Sacramento is the self-proclaimed Farm-to-Fork capital of the world, and while this sounds nice, it’s not as if we have much in the way of competition. We’re surrounded by farmland in the state of California. If anyone in the US who lived outside of California wanted to limit their agricultural intake to those products grown exclusively within their home state, they could say goodbye to eating artichokes, almonds, pomegranates, and walnuts. Only 3% of US citizens would be able to eat kiwis, and only 5% could eat celery and garlic. Farm-to-fork restaurants in a whole lot of other states would only be able to list corn and soybeans as vegetable sides. Eating local is great and all, but even Californians eat a good deal of imported produce, from both domestic and international sources.
The problem I have with the idea of farm-to-fork or table or whatever you want to call it, is that the idea has been co-opted into the anti-scientific-sensationalist-facebook-posts-as-evidence-health-food movement. Yes…there are political/ethical/moral/sustainability issues to be debated about things such as organic foods and GMOs and food preparation methods. Unfortunately, the people who strongly believe in these things will often play the health card. It’s a pretty good strategy…nothing gets your attention quite like a link-baity “eat this corporate sponsored mass-produced pesticide-ridden GMO and you’ll immediately develop cancer and twelve kittens will be murdered” story on your news feed.
The problem is that these health arguments are rarely based in scientific fact. GMOs causing cancer? The scientific study that “demonstrated” this was not peer-reviewed, plagued with statistical inconsistencies, and performed in a strain of rats known to spontaneously develop tumors (check out Slate and this KSJ Tracker post). Organic food is healthier for you and contains more nutrition than non-organics? So far, the evidence we have can’t back that claim. Again, I’m only speaking to the health aspect of the debate here…the evidence just isn’t there to support one view or the other.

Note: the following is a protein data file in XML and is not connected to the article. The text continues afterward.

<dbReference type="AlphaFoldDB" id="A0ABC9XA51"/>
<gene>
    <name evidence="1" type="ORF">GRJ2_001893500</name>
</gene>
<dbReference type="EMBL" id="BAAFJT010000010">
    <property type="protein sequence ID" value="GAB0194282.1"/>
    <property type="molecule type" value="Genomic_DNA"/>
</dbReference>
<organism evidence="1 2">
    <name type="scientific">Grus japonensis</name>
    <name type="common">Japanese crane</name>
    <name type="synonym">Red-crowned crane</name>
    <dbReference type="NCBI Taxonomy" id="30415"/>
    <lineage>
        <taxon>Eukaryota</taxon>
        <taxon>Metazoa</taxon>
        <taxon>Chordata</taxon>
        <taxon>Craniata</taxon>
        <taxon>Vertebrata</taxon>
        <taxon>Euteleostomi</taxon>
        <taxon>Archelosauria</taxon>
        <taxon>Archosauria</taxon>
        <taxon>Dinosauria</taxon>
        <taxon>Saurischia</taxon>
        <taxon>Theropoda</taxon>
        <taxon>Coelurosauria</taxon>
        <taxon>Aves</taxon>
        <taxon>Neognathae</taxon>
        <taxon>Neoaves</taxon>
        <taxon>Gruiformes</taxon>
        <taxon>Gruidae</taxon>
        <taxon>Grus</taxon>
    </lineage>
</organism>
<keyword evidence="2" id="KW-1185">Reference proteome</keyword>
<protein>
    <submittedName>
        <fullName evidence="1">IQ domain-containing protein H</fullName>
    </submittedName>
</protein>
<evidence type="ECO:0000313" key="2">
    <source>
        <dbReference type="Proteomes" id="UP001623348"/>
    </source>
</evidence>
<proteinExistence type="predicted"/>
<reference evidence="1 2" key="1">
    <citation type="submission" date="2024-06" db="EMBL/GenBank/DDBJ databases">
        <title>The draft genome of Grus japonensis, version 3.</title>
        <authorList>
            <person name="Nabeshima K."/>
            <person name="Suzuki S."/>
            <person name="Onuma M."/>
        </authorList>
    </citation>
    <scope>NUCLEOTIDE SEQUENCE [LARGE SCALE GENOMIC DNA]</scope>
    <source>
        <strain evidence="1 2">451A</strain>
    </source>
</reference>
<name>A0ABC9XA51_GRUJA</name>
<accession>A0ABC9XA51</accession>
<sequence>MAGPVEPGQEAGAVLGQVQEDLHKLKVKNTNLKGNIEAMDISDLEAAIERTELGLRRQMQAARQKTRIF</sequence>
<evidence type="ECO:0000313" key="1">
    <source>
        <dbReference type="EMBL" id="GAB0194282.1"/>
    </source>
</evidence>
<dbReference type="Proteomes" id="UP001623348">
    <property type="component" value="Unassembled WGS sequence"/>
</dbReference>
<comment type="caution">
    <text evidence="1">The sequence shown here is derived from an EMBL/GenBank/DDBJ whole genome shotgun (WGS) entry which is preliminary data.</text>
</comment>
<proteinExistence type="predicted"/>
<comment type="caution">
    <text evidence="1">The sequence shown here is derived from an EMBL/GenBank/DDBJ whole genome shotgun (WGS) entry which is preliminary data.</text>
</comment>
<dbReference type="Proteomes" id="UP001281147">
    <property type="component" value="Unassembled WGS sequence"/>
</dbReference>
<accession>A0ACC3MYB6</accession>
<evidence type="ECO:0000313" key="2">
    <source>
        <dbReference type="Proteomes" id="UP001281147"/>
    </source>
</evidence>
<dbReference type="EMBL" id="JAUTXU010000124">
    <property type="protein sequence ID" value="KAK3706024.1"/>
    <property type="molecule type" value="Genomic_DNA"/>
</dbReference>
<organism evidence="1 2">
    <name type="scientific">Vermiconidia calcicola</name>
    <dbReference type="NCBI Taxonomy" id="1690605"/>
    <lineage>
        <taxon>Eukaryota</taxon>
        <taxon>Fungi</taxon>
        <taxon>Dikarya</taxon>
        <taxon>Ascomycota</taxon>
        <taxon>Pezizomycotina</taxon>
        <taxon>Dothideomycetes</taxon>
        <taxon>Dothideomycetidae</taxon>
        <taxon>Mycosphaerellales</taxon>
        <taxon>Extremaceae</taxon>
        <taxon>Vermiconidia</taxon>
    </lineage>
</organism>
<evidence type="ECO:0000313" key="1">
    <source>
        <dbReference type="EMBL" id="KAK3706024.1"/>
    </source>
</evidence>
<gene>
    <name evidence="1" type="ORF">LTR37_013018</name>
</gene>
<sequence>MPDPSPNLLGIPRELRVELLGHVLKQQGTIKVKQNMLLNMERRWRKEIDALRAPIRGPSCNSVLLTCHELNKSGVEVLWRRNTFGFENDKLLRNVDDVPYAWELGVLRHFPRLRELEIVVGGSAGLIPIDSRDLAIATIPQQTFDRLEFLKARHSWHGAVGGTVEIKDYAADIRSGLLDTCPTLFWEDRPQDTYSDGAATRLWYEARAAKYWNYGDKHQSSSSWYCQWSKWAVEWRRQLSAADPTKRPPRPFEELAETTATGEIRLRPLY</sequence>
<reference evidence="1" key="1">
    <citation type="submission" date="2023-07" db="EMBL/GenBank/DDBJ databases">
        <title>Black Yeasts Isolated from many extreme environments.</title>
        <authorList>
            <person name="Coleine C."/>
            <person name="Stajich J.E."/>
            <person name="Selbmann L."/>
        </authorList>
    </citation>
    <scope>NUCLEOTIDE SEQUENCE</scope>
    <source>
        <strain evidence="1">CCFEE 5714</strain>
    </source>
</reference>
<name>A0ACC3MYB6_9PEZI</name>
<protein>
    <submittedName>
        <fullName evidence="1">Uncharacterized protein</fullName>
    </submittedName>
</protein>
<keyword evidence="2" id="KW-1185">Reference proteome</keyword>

Does local and organic non-GMO stuff taste better? Well there’s the big question…and one that warrants rigorous scientific study. Let’s run a little experiment here:
…along with these squash blossoms (and some chiles not included in this study) were grown on a very small family estate (a.k.a my girlfriend’s parents’ backyard garden) in Bakersfield, CA. They were then transported the ~280 miles to Sacramento via a 2008 Honda Accord Coupe operated by a private courier (a.k.a my girlfriend). This car has an EPA-estimated 24 MPG combined, but we’ll give it 28 MPG as a large chunk was freeway driving. That’s 10 gallons in fuel costs alone to get those veggies up here, and using the EPA average of CO2 emissions per gallon of gas burned, that corresponds to about 89 kilograms of CO2 or ~196 pounds of CO2 emitted to transport about a pound of produce. Does that sound like a lot? I can’t tell. Let’s just assume it’s a big carbon footprint, and find out if it all that distance it had to travel and all that greenhouse gas it belched out along the way makes the food taste terrible:
The squash blossoms were used in a total rip-off of Pizzeria Mozza’s squash blossom pie:
At this time I’d like to point out that I used a pizza peel made from recycled particle board instead of Earth-destroying virgin wood…and it sucks. The pizza sticks no matter how well floured it is, and it smells like ass when you wash it.
Topped with burrata after cooking in a gas oven set to 550F for an hour to heat up the pizza steel, and I have an in-oven gas broiler which made for some great crust. This used about 1 therm of natural gas, so add that to the carbon whatsit.
All this tasted pretty damn good I have to say, so the conclusion of my experiment is that the bigger the carbon footprint, the more delicious the food. People should post this to facebook as irrefutable evidence that big carbon means big flavor, because if one person runs a totally unscientific “experiment,” and writes about it online, it HAS to be true (just like the microwave water plant thing). Just don’t let any of my chemistry teachers, math teachers who told me to “show your work,” or epidemiology/biostatistics professors see it, because it would surely kill them a little inside. At the very least they’d be well fed?